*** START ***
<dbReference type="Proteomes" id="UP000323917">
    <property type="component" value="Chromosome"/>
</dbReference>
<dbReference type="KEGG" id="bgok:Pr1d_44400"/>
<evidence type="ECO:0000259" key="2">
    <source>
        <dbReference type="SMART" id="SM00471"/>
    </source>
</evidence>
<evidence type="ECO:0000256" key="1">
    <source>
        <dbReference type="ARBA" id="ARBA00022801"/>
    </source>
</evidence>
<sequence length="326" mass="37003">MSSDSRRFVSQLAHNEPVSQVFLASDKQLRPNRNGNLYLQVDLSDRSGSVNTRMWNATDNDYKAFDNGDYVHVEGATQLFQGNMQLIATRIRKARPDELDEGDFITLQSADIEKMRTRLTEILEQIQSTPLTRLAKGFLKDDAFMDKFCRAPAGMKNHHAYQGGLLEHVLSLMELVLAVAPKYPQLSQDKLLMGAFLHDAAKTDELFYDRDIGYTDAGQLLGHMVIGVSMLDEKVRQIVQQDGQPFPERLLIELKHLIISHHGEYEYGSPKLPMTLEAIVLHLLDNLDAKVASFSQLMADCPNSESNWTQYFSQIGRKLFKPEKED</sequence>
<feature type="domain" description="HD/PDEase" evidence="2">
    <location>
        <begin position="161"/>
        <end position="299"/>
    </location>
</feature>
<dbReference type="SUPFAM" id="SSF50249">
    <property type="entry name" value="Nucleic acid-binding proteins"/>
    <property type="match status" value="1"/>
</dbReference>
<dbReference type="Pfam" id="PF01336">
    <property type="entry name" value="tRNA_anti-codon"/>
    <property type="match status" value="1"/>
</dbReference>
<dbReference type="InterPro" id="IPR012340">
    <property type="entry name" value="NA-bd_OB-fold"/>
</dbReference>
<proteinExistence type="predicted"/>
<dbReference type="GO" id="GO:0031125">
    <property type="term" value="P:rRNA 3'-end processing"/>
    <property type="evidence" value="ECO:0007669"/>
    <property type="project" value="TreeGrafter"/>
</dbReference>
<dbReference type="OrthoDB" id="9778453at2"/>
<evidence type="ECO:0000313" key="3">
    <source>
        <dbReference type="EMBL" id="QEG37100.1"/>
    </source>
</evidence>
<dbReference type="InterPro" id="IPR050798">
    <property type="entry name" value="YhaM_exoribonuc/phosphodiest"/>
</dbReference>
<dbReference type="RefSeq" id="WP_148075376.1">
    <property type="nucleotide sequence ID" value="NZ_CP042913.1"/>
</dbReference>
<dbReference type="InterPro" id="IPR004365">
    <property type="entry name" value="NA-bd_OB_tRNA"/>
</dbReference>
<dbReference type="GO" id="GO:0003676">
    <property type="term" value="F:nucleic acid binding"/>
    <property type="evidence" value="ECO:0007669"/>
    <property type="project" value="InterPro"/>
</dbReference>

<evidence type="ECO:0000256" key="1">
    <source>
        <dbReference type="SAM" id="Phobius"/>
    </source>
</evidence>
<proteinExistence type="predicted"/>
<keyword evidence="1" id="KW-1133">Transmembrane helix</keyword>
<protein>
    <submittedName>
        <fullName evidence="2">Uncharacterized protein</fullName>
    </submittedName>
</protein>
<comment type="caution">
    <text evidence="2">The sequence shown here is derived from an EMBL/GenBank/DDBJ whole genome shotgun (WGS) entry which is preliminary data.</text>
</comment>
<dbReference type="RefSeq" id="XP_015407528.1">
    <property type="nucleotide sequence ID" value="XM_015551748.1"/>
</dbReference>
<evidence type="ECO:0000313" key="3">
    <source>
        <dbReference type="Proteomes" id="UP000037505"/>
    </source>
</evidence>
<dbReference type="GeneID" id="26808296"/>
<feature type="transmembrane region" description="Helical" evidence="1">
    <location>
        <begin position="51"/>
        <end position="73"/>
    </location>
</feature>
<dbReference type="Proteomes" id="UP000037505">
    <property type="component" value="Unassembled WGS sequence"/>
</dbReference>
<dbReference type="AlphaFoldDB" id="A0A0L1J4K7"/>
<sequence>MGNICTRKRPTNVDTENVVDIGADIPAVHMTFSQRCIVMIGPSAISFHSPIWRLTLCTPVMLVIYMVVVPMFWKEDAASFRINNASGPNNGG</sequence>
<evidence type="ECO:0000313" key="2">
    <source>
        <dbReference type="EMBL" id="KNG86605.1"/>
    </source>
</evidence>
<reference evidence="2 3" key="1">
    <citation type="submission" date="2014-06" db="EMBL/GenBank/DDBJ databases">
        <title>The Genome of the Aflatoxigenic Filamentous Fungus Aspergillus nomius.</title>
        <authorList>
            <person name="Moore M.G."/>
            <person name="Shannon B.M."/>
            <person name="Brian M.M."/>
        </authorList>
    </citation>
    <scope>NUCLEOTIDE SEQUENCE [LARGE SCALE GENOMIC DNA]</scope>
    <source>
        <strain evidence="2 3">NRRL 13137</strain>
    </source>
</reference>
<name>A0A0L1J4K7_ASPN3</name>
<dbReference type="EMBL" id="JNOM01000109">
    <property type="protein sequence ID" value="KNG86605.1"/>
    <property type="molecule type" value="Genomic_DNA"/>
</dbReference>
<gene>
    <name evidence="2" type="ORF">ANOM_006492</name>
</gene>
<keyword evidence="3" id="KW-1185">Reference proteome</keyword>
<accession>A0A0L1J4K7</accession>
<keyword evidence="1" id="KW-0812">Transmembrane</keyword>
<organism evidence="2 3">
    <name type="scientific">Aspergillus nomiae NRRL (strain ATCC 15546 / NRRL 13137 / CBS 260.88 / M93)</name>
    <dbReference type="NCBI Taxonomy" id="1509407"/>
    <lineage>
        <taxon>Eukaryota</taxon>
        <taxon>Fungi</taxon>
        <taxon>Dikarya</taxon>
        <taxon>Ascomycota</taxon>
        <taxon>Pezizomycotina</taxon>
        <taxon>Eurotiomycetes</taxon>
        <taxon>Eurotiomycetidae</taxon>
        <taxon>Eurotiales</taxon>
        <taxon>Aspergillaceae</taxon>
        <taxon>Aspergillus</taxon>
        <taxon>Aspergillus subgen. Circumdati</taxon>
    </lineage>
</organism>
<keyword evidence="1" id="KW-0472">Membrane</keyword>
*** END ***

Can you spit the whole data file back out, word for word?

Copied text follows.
<dbReference type="Proteomes" id="UP000323917">
    <property type="component" value="Chromosome"/>
</dbReference>
<dbReference type="KEGG" id="bgok:Pr1d_44400"/>
<evidence type="ECO:0000259" key="2">
    <source>
        <dbReference type="SMART" id="SM00471"/>
    </source>
</evidence>
<evidence type="ECO:0000256" key="1">
    <source>
        <dbReference type="ARBA" id="ARBA00022801"/>
    </source>
</evidence>
<sequence length="326" mass="37003">MSSDSRRFVSQLAHNEPVSQVFLASDKQLRPNRNGNLYLQVDLSDRSGSVNTRMWNATDNDYKAFDNGDYVHVEGATQLFQGNMQLIATRIRKARPDELDEGDFITLQSADIEKMRTRLTEILEQIQSTPLTRLAKGFLKDDAFMDKFCRAPAGMKNHHAYQGGLLEHVLSLMELVLAVAPKYPQLSQDKLLMGAFLHDAAKTDELFYDRDIGYTDAGQLLGHMVIGVSMLDEKVRQIVQQDGQPFPERLLIELKHLIISHHGEYEYGSPKLPMTLEAIVLHLLDNLDAKVASFSQLMADCPNSESNWTQYFSQIGRKLFKPEKED</sequence>
<feature type="domain" description="HD/PDEase" evidence="2">
    <location>
        <begin position="161"/>
        <end position="299"/>
    </location>
</feature>
<dbReference type="SUPFAM" id="SSF50249">
    <property type="entry name" value="Nucleic acid-binding proteins"/>
    <property type="match status" value="1"/>
</dbReference>
<dbReference type="Pfam" id="PF01336">
    <property type="entry name" value="tRNA_anti-codon"/>
    <property type="match status" value="1"/>
</dbReference>
<dbReference type="InterPro" id="IPR012340">
    <property type="entry name" value="NA-bd_OB-fold"/>
</dbReference>
<proteinExistence type="predicted"/>
<dbReference type="GO" id="GO:0031125">
    <property type="term" value="P:rRNA 3'-end processing"/>
    <property type="evidence" value="ECO:0007669"/>
    <property type="project" value="TreeGrafter"/>
</dbReference>
<dbReference type="OrthoDB" id="9778453at2"/>
<evidence type="ECO:0000313" key="3">
    <source>
        <dbReference type="EMBL" id="QEG37100.1"/>
    </source>
</evidence>
<dbReference type="InterPro" id="IPR050798">
    <property type="entry name" value="YhaM_exoribonuc/phosphodiest"/>
</dbReference>
<dbReference type="RefSeq" id="WP_148075376.1">
    <property type="nucleotide sequence ID" value="NZ_CP042913.1"/>
</dbReference>
<dbReference type="InterPro" id="IPR004365">
    <property type="entry name" value="NA-bd_OB_tRNA"/>
</dbReference>
<dbReference type="GO" id="GO:0003676">
    <property type="term" value="F:nucleic acid binding"/>
    <property type="evidence" value="ECO:0007669"/>
    <property type="project" value="InterPro"/>
</dbReference>

<evidence type="ECO:0000256" key="1">
    <source>
        <dbReference type="SAM" id="Phobius"/>
    </source>
</evidence>
<proteinExistence type="predicted"/>
<keyword evidence="1" id="KW-1133">Transmembrane helix</keyword>
<protein>
    <submittedName>
        <fullName evidence="2">Uncharacterized protein</fullName>
    </submittedName>
</protein>
<comment type="caution">
    <text evidence="2">The sequence shown here is derived from an EMBL/GenBank/DDBJ whole genome shotgun (WGS) entry which is preliminary data.</text>
</comment>
<dbReference type="RefSeq" id="XP_015407528.1">
    <property type="nucleotide sequence ID" value="XM_015551748.1"/>
</dbReference>
<evidence type="ECO:0000313" key="3">
    <source>
        <dbReference type="Proteomes" id="UP000037505"/>
    </source>
</evidence>
<dbReference type="GeneID" id="26808296"/>
<feature type="transmembrane region" description="Helical" evidence="1">
    <location>
        <begin position="51"/>
        <end position="73"/>
    </location>
</feature>
<dbReference type="Proteomes" id="UP000037505">
    <property type="component" value="Unassembled WGS sequence"/>
</dbReference>
<dbReference type="AlphaFoldDB" id="A0A0L1J4K7"/>
<sequence>MGNICTRKRPTNVDTENVVDIGADIPAVHMTFSQRCIVMIGPSAISFHSPIWRLTLCTPVMLVIYMVVVPMFWKEDAASFRINNASGPNNGG</sequence>
<evidence type="ECO:0000313" key="2">
    <source>
        <dbReference type="EMBL" id="KNG86605.1"/>
    </source>
</evidence>
<reference evidence="2 3" key="1">
    <citation type="submission" date="2014-06" db="EMBL/GenBank/DDBJ databases">
        <title>The Genome of the Aflatoxigenic Filamentous Fungus Aspergillus nomius.</title>
        <authorList>
            <person name="Moore M.G."/>
            <person name="Shannon B.M."/>
            <person name="Brian M.M."/>
        </authorList>
    </citation>
    <scope>NUCLEOTIDE SEQUENCE [LARGE SCALE GENOMIC DNA]</scope>
    <source>
        <strain evidence="2 3">NRRL 13137</strain>
    </source>
</reference>
<name>A0A0L1J4K7_ASPN3</name>
<dbReference type="EMBL" id="JNOM01000109">
    <property type="protein sequence ID" value="KNG86605.1"/>
    <property type="molecule type" value="Genomic_DNA"/>
</dbReference>
<gene>
    <name evidence="2" type="ORF">ANOM_006492</name>
</gene>
<keyword evidence="3" id="KW-1185">Reference proteome</keyword>
<accession>A0A0L1J4K7</accession>
<keyword evidence="1" id="KW-0812">Transmembrane</keyword>
<organism evidence="2 3">
    <name type="scientific">Aspergillus nomiae NRRL (strain ATCC 15546 / NRRL 13137 / CBS 260.88 / M93)</name>
    <dbReference type="NCBI Taxonomy" id="1509407"/>
    <lineage>
        <taxon>Eukaryota</taxon>
        <taxon>Fungi</taxon>
        <taxon>Dikarya</taxon>
        <taxon>Ascomycota</taxon>
        <taxon>Pezizomycotina</taxon>
        <taxon>Eurotiomycetes</taxon>
        <taxon>Eurotiomycetidae</taxon>
        <taxon>Eurotiales</taxon>
        <taxon>Aspergillaceae</taxon>
        <taxon>Aspergillus</taxon>
        <taxon>Aspergillus subgen. Circumdati</taxon>
    </lineage>
</organism>
<keyword evidence="1" id="KW-0472">Membrane</keyword>